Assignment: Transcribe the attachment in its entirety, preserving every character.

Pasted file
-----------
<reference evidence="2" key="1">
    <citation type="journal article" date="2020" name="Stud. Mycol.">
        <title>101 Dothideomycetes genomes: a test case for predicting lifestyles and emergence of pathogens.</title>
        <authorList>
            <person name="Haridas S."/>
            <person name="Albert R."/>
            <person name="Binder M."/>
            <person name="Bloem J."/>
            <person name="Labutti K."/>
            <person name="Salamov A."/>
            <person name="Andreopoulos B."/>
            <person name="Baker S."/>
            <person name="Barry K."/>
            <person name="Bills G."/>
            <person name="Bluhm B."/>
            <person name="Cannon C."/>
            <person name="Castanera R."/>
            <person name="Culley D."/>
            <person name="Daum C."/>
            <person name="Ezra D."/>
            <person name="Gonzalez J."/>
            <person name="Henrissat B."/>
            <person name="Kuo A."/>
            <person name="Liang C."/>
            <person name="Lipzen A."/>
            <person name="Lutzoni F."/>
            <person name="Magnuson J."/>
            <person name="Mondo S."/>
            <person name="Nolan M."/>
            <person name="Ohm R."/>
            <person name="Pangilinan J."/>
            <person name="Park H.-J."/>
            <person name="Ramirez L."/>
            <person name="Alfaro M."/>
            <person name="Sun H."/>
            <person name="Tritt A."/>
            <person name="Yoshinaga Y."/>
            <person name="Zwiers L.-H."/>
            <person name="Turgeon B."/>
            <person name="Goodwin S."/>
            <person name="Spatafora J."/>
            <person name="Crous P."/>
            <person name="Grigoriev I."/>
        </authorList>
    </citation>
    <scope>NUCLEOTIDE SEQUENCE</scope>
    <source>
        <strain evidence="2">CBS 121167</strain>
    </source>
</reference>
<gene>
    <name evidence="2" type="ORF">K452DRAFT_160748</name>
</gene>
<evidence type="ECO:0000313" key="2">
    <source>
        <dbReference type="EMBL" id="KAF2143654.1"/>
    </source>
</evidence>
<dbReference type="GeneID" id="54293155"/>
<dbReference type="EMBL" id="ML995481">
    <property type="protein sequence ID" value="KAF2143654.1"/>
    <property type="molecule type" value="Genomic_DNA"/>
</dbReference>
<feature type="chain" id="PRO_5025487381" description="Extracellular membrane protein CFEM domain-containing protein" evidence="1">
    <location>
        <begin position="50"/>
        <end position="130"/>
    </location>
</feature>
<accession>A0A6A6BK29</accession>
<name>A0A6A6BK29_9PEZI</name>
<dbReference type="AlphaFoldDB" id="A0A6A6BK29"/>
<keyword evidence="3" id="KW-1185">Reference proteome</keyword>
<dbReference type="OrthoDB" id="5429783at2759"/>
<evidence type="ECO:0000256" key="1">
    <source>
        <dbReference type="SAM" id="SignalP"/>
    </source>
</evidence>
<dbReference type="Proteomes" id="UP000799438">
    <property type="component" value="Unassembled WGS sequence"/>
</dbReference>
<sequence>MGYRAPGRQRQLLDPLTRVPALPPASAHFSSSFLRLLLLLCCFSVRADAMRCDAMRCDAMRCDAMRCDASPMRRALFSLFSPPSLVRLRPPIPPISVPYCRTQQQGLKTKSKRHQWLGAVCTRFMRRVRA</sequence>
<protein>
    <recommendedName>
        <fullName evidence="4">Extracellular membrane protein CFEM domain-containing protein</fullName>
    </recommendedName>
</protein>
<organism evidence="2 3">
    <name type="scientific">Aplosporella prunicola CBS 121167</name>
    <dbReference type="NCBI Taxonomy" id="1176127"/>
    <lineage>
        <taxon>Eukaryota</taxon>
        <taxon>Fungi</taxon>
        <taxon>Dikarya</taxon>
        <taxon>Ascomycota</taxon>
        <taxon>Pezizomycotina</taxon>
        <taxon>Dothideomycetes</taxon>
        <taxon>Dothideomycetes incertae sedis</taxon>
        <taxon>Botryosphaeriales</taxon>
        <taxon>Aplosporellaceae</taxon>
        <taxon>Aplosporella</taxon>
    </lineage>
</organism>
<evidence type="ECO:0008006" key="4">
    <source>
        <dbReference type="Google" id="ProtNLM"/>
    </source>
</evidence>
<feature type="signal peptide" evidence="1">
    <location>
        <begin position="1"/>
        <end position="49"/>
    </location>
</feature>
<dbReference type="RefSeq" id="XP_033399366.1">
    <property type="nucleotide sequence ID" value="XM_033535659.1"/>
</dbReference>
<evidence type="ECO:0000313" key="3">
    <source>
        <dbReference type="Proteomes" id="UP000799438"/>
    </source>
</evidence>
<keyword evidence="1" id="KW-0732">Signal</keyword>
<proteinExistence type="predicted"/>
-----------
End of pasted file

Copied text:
<reference evidence="2" key="1">
    <citation type="journal article" date="2020" name="Stud. Mycol.">
        <title>101 Dothideomycetes genomes: a test case for predicting lifestyles and emergence of pathogens.</title>
        <authorList>
            <person name="Haridas S."/>
            <person name="Albert R."/>
            <person name="Binder M."/>
            <person name="Bloem J."/>
            <person name="Labutti K."/>
            <person name="Salamov A."/>
            <person name="Andreopoulos B."/>
            <person name="Baker S."/>
            <person name="Barry K."/>
            <person name="Bills G."/>
            <person name="Bluhm B."/>
            <person name="Cannon C."/>
            <person name="Castanera R."/>
            <person name="Culley D."/>
            <person name="Daum C."/>
            <person name="Ezra D."/>
            <person name="Gonzalez J."/>
            <person name="Henrissat B."/>
            <person name="Kuo A."/>
            <person name="Liang C."/>
            <person name="Lipzen A."/>
            <person name="Lutzoni F."/>
            <person name="Magnuson J."/>
            <person name="Mondo S."/>
            <person name="Nolan M."/>
            <person name="Ohm R."/>
            <person name="Pangilinan J."/>
            <person name="Park H.-J."/>
            <person name="Ramirez L."/>
            <person name="Alfaro M."/>
            <person name="Sun H."/>
            <person name="Tritt A."/>
            <person name="Yoshinaga Y."/>
            <person name="Zwiers L.-H."/>
            <person name="Turgeon B."/>
            <person name="Goodwin S."/>
            <person name="Spatafora J."/>
            <person name="Crous P."/>
            <person name="Grigoriev I."/>
        </authorList>
    </citation>
    <scope>NUCLEOTIDE SEQUENCE</scope>
    <source>
        <strain evidence="2">CBS 121167</strain>
    </source>
</reference>
<gene>
    <name evidence="2" type="ORF">K452DRAFT_160748</name>
</gene>
<evidence type="ECO:0000313" key="2">
    <source>
        <dbReference type="EMBL" id="KAF2143654.1"/>
    </source>
</evidence>
<dbReference type="GeneID" id="54293155"/>
<dbReference type="EMBL" id="ML995481">
    <property type="protein sequence ID" value="KAF2143654.1"/>
    <property type="molecule type" value="Genomic_DNA"/>
</dbReference>
<feature type="chain" id="PRO_5025487381" description="Extracellular membrane protein CFEM domain-containing protein" evidence="1">
    <location>
        <begin position="50"/>
        <end position="130"/>
    </location>
</feature>
<accession>A0A6A6BK29</accession>
<name>A0A6A6BK29_9PEZI</name>
<dbReference type="AlphaFoldDB" id="A0A6A6BK29"/>
<keyword evidence="3" id="KW-1185">Reference proteome</keyword>
<dbReference type="OrthoDB" id="5429783at2759"/>
<evidence type="ECO:0000256" key="1">
    <source>
        <dbReference type="SAM" id="SignalP"/>
    </source>
</evidence>
<dbReference type="Proteomes" id="UP000799438">
    <property type="component" value="Unassembled WGS sequence"/>
</dbReference>
<sequence>MGYRAPGRQRQLLDPLTRVPALPPASAHFSSSFLRLLLLLCCFSVRADAMRCDAMRCDAMRCDAMRCDASPMRRALFSLFSPPSLVRLRPPIPPISVPYCRTQQQGLKTKSKRHQWLGAVCTRFMRRVRA</sequence>
<protein>
    <recommendedName>
        <fullName evidence="4">Extracellular membrane protein CFEM domain-containing protein</fullName>
    </recommendedName>
</protein>
<organism evidence="2 3">
    <name type="scientific">Aplosporella prunicola CBS 121167</name>
    <dbReference type="NCBI Taxonomy" id="1176127"/>
    <lineage>
        <taxon>Eukaryota</taxon>
        <taxon>Fungi</taxon>
        <taxon>Dikarya</taxon>
        <taxon>Ascomycota</taxon>
        <taxon>Pezizomycotina</taxon>
        <taxon>Dothideomycetes</taxon>
        <taxon>Dothideomycetes incertae sedis</taxon>
        <taxon>Botryosphaeriales</taxon>
        <taxon>Aplosporellaceae</taxon>
        <taxon>Aplosporella</taxon>
    </lineage>
</organism>
<evidence type="ECO:0008006" key="4">
    <source>
        <dbReference type="Google" id="ProtNLM"/>
    </source>
</evidence>
<feature type="signal peptide" evidence="1">
    <location>
        <begin position="1"/>
        <end position="49"/>
    </location>
</feature>
<dbReference type="RefSeq" id="XP_033399366.1">
    <property type="nucleotide sequence ID" value="XM_033535659.1"/>
</dbReference>
<evidence type="ECO:0000313" key="3">
    <source>
        <dbReference type="Proteomes" id="UP000799438"/>
    </source>
</evidence>
<keyword evidence="1" id="KW-0732">Signal</keyword>
<proteinExistence type="predicted"/>